- Hartel, Richard
- University of Wisconsin - Madison
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- The first objective is advancing the fundamental science and application of technologies to ensure safety and improve quality of food products.
The second objective is to utilize innovative methods to characterize food materials.
The third objective is to develop new and improved processing technologies.
The fourth objective is to develop mathematical models to enhance understanding of, and, optimize food processes.
The fifth objective is to develop pedagogical methodologies for improved learning of food engineering principles.
The last objective is to develop outreach programs to disseminate best practices for enhancing food safety and quality to stakeholders.
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- NON-TECHNICAL SUMMARY: Ice cream is a highly-desired product even though it contains high levels of fat and sugar. Reducing the fat content in ice cream, while maintaining desirable quality, has proven a challenge to the industry. To improve the quality of reduced-fat frozen desserts, it is necessary to better understand the role fat plays in textural and sensory properties of the finished product. This study aims to quantify the role of fat in frozen desserts by carefully controlling both formulation factors (fat type and content, emulsifier type and content) and processing conditions (type of freezer, operating parameters). This requires developing better methods of characterizing and quantifying the orientation/arrangement of fat globules in the finished product and how this structure affects sensory (creaminess, etc.) and textural (melting rate, etc.) properties. The successful completion of this project will help manufacturers design reduced fat products with improved qualities.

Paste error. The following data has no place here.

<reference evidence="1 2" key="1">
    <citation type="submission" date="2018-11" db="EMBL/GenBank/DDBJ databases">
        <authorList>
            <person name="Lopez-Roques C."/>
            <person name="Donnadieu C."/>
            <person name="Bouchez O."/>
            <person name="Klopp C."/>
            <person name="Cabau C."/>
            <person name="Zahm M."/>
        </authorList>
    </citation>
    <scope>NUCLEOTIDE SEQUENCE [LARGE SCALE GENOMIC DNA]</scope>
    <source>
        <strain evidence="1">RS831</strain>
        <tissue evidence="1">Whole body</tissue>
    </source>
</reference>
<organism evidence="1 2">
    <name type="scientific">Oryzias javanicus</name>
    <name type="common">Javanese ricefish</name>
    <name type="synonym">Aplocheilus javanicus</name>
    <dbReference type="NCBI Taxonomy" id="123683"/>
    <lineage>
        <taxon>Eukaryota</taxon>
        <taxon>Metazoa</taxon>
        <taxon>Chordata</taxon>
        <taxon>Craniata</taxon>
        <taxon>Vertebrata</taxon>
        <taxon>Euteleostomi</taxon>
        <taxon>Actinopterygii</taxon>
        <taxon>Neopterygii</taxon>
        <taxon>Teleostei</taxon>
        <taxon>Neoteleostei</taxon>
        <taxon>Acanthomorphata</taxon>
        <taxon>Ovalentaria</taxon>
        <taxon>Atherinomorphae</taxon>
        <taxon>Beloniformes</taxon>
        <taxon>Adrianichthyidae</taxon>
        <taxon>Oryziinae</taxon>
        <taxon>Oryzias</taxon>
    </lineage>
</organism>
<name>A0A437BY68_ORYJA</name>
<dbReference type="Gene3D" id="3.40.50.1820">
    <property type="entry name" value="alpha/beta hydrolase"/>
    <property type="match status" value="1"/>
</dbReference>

APPROACH: The focus of the Wisconsin aspect of the broader multi-state project goals involves continued study of ice cream structure and the relationship to quality. In particular, understanding and controlling fat destabilization in ice cream is the aim of this work, with the ultimate result being reduced fat products that retain the high quality of a full-fat version. To do this, we need to understand how fat globule structures are formed in the finished product and how that structure influences product characteristics like creaminess and melt-down rate. Specifically, we aim to provide a scientific basis for how fat globules form clusters in ice cream that impart desirable properties (creaminess, dryness, slow melt-down rate, etc.). To meet these goals, we first need to verify methods for quantifying the nature of fat globules in ice cream. Thus, a large focus of the project will be on methods development. Further, we will characterize the interfacial properties of the fat globules, as dependent on composition of the ice cream mix (fat type and content, emulsifier type and content), and correlate these to fat globule structure in finished product. The effects of processing conditions (type of freezer, freezer operations, etc.) on organization of fat globule structures will also be studied. Finally, the quantitative aspects of fat destabilization will be correlated against physical/textural and sensory properties of ice cream.
- Funding Source
- Nat'l. Inst. of Food and Agriculture
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- Natural Toxins
- Viruses and Prions
- Bacterial Pathogens
- Chemical Contaminants
- Predictive Microbiology